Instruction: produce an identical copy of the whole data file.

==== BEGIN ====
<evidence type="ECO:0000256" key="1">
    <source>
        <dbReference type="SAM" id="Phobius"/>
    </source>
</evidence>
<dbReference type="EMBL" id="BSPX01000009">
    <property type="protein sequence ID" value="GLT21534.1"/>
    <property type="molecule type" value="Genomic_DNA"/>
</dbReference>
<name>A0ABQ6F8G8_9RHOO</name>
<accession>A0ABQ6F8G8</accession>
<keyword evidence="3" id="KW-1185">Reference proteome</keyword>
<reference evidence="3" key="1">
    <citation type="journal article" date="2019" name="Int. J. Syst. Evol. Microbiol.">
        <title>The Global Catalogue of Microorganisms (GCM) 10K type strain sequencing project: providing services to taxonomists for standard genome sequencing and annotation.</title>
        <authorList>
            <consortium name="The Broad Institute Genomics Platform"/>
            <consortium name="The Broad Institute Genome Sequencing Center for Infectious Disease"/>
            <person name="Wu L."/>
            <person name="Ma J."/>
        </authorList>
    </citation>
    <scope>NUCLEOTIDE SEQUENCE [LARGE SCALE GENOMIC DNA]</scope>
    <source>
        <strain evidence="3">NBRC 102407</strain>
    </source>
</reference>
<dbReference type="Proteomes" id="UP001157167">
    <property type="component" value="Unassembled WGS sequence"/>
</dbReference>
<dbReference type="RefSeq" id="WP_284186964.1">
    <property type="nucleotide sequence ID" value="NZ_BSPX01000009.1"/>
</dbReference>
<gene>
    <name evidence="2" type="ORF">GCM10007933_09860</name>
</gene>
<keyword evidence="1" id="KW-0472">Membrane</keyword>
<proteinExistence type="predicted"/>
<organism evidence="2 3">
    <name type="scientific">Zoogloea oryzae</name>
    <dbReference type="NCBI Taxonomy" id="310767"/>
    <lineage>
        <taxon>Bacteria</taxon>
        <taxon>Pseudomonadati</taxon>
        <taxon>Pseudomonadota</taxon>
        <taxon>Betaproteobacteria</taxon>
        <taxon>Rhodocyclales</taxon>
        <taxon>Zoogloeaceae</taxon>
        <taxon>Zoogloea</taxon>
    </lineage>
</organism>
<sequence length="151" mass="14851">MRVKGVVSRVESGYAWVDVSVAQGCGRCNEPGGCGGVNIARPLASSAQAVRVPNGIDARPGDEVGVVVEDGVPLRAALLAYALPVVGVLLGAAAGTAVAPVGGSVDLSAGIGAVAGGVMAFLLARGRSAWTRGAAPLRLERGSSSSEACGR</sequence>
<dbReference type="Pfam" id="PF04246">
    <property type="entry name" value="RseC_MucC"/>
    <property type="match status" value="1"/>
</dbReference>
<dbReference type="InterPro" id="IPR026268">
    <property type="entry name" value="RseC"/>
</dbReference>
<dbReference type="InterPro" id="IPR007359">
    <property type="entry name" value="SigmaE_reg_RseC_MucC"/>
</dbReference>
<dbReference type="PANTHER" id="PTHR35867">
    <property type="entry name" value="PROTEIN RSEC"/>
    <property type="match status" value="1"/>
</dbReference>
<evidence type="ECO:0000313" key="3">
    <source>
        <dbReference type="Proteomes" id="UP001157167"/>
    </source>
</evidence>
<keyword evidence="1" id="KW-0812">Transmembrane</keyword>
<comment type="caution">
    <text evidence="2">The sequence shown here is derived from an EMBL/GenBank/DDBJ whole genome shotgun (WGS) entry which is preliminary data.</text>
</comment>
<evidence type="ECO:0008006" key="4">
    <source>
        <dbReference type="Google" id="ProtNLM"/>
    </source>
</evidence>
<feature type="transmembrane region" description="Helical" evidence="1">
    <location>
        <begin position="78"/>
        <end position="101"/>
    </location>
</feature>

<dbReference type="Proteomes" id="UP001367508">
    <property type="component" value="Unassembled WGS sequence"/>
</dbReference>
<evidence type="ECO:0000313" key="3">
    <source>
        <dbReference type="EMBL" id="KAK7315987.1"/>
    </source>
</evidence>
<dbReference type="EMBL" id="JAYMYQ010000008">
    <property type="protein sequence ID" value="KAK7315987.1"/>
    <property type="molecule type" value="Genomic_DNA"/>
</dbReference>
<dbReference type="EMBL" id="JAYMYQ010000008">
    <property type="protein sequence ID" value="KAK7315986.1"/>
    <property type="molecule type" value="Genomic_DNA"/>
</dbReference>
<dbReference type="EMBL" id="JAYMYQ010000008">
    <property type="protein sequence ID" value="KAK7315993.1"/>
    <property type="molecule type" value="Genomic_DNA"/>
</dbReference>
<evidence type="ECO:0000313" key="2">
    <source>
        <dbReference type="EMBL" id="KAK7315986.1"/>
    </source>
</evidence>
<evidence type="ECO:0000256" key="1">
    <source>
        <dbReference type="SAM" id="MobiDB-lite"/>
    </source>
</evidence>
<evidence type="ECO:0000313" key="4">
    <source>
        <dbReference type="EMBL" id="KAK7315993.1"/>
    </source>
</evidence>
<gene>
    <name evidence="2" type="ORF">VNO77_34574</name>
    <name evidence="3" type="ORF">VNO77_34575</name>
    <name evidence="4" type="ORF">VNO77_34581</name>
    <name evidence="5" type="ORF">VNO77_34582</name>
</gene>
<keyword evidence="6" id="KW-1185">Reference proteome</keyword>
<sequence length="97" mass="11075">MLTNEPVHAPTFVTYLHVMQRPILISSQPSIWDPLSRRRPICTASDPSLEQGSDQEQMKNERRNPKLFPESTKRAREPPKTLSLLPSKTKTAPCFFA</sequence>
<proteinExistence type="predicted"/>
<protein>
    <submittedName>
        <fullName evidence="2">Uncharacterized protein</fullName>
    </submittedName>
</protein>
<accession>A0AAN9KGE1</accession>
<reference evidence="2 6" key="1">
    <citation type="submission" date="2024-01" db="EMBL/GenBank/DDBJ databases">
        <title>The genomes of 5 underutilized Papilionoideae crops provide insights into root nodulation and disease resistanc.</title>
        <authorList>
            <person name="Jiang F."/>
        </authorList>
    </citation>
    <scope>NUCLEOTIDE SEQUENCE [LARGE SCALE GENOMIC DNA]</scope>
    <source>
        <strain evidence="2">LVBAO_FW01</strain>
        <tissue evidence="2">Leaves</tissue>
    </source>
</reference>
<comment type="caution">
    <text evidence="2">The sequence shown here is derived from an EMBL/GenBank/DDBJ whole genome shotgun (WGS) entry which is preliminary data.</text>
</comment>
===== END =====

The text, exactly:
<evidence type="ECO:0000256" key="1">
    <source>
        <dbReference type="SAM" id="Phobius"/>
    </source>
</evidence>
<dbReference type="EMBL" id="BSPX01000009">
    <property type="protein sequence ID" value="GLT21534.1"/>
    <property type="molecule type" value="Genomic_DNA"/>
</dbReference>
<name>A0ABQ6F8G8_9RHOO</name>
<accession>A0ABQ6F8G8</accession>
<keyword evidence="3" id="KW-1185">Reference proteome</keyword>
<reference evidence="3" key="1">
    <citation type="journal article" date="2019" name="Int. J. Syst. Evol. Microbiol.">
        <title>The Global Catalogue of Microorganisms (GCM) 10K type strain sequencing project: providing services to taxonomists for standard genome sequencing and annotation.</title>
        <authorList>
            <consortium name="The Broad Institute Genomics Platform"/>
            <consortium name="The Broad Institute Genome Sequencing Center for Infectious Disease"/>
            <person name="Wu L."/>
            <person name="Ma J."/>
        </authorList>
    </citation>
    <scope>NUCLEOTIDE SEQUENCE [LARGE SCALE GENOMIC DNA]</scope>
    <source>
        <strain evidence="3">NBRC 102407</strain>
    </source>
</reference>
<dbReference type="Proteomes" id="UP001157167">
    <property type="component" value="Unassembled WGS sequence"/>
</dbReference>
<dbReference type="RefSeq" id="WP_284186964.1">
    <property type="nucleotide sequence ID" value="NZ_BSPX01000009.1"/>
</dbReference>
<gene>
    <name evidence="2" type="ORF">GCM10007933_09860</name>
</gene>
<keyword evidence="1" id="KW-0472">Membrane</keyword>
<proteinExistence type="predicted"/>
<organism evidence="2 3">
    <name type="scientific">Zoogloea oryzae</name>
    <dbReference type="NCBI Taxonomy" id="310767"/>
    <lineage>
        <taxon>Bacteria</taxon>
        <taxon>Pseudomonadati</taxon>
        <taxon>Pseudomonadota</taxon>
        <taxon>Betaproteobacteria</taxon>
        <taxon>Rhodocyclales</taxon>
        <taxon>Zoogloeaceae</taxon>
        <taxon>Zoogloea</taxon>
    </lineage>
</organism>
<sequence length="151" mass="14851">MRVKGVVSRVESGYAWVDVSVAQGCGRCNEPGGCGGVNIARPLASSAQAVRVPNGIDARPGDEVGVVVEDGVPLRAALLAYALPVVGVLLGAAAGTAVAPVGGSVDLSAGIGAVAGGVMAFLLARGRSAWTRGAAPLRLERGSSSSEACGR</sequence>
<dbReference type="Pfam" id="PF04246">
    <property type="entry name" value="RseC_MucC"/>
    <property type="match status" value="1"/>
</dbReference>
<dbReference type="InterPro" id="IPR026268">
    <property type="entry name" value="RseC"/>
</dbReference>
<dbReference type="InterPro" id="IPR007359">
    <property type="entry name" value="SigmaE_reg_RseC_MucC"/>
</dbReference>
<dbReference type="PANTHER" id="PTHR35867">
    <property type="entry name" value="PROTEIN RSEC"/>
    <property type="match status" value="1"/>
</dbReference>
<evidence type="ECO:0000313" key="3">
    <source>
        <dbReference type="Proteomes" id="UP001157167"/>
    </source>
</evidence>
<keyword evidence="1" id="KW-0812">Transmembrane</keyword>
<comment type="caution">
    <text evidence="2">The sequence shown here is derived from an EMBL/GenBank/DDBJ whole genome shotgun (WGS) entry which is preliminary data.</text>
</comment>
<evidence type="ECO:0008006" key="4">
    <source>
        <dbReference type="Google" id="ProtNLM"/>
    </source>
</evidence>
<feature type="transmembrane region" description="Helical" evidence="1">
    <location>
        <begin position="78"/>
        <end position="101"/>
    </location>
</feature>

<dbReference type="Proteomes" id="UP001367508">
    <property type="component" value="Unassembled WGS sequence"/>
</dbReference>
<evidence type="ECO:0000313" key="3">
    <source>
        <dbReference type="EMBL" id="KAK7315987.1"/>
    </source>
</evidence>
<dbReference type="EMBL" id="JAYMYQ010000008">
    <property type="protein sequence ID" value="KAK7315987.1"/>
    <property type="molecule type" value="Genomic_DNA"/>
</dbReference>
<dbReference type="EMBL" id="JAYMYQ010000008">
    <property type="protein sequence ID" value="KAK7315986.1"/>
    <property type="molecule type" value="Genomic_DNA"/>
</dbReference>
<dbReference type="EMBL" id="JAYMYQ010000008">
    <property type="protein sequence ID" value="KAK7315993.1"/>
    <property type="molecule type" value="Genomic_DNA"/>
</dbReference>
<evidence type="ECO:0000313" key="2">
    <source>
        <dbReference type="EMBL" id="KAK7315986.1"/>
    </source>
</evidence>
<evidence type="ECO:0000256" key="1">
    <source>
        <dbReference type="SAM" id="MobiDB-lite"/>
    </source>
</evidence>
<evidence type="ECO:0000313" key="4">
    <source>
        <dbReference type="EMBL" id="KAK7315993.1"/>
    </source>
</evidence>
<gene>
    <name evidence="2" type="ORF">VNO77_34574</name>
    <name evidence="3" type="ORF">VNO77_34575</name>
    <name evidence="4" type="ORF">VNO77_34581</name>
    <name evidence="5" type="ORF">VNO77_34582</name>
</gene>
<keyword evidence="6" id="KW-1185">Reference proteome</keyword>
<sequence length="97" mass="11075">MLTNEPVHAPTFVTYLHVMQRPILISSQPSIWDPLSRRRPICTASDPSLEQGSDQEQMKNERRNPKLFPESTKRAREPPKTLSLLPSKTKTAPCFFA</sequence>
<proteinExistence type="predicted"/>
<protein>
    <submittedName>
        <fullName evidence="2">Uncharacterized protein</fullName>
    </submittedName>
</protein>
<accession>A0AAN9KGE1</accession>
<reference evidence="2 6" key="1">
    <citation type="submission" date="2024-01" db="EMBL/GenBank/DDBJ databases">
        <title>The genomes of 5 underutilized Papilionoideae crops provide insights into root nodulation and disease resistanc.</title>
        <authorList>
            <person name="Jiang F."/>
        </authorList>
    </citation>
    <scope>NUCLEOTIDE SEQUENCE [LARGE SCALE GENOMIC DNA]</scope>
    <source>
        <strain evidence="2">LVBAO_FW01</strain>
        <tissue evidence="2">Leaves</tissue>
    </source>
</reference>
<comment type="caution">
    <text evidence="2">The sequence shown here is derived from an EMBL/GenBank/DDBJ whole genome shotgun (WGS) entry which is preliminary data.</text>
</comment>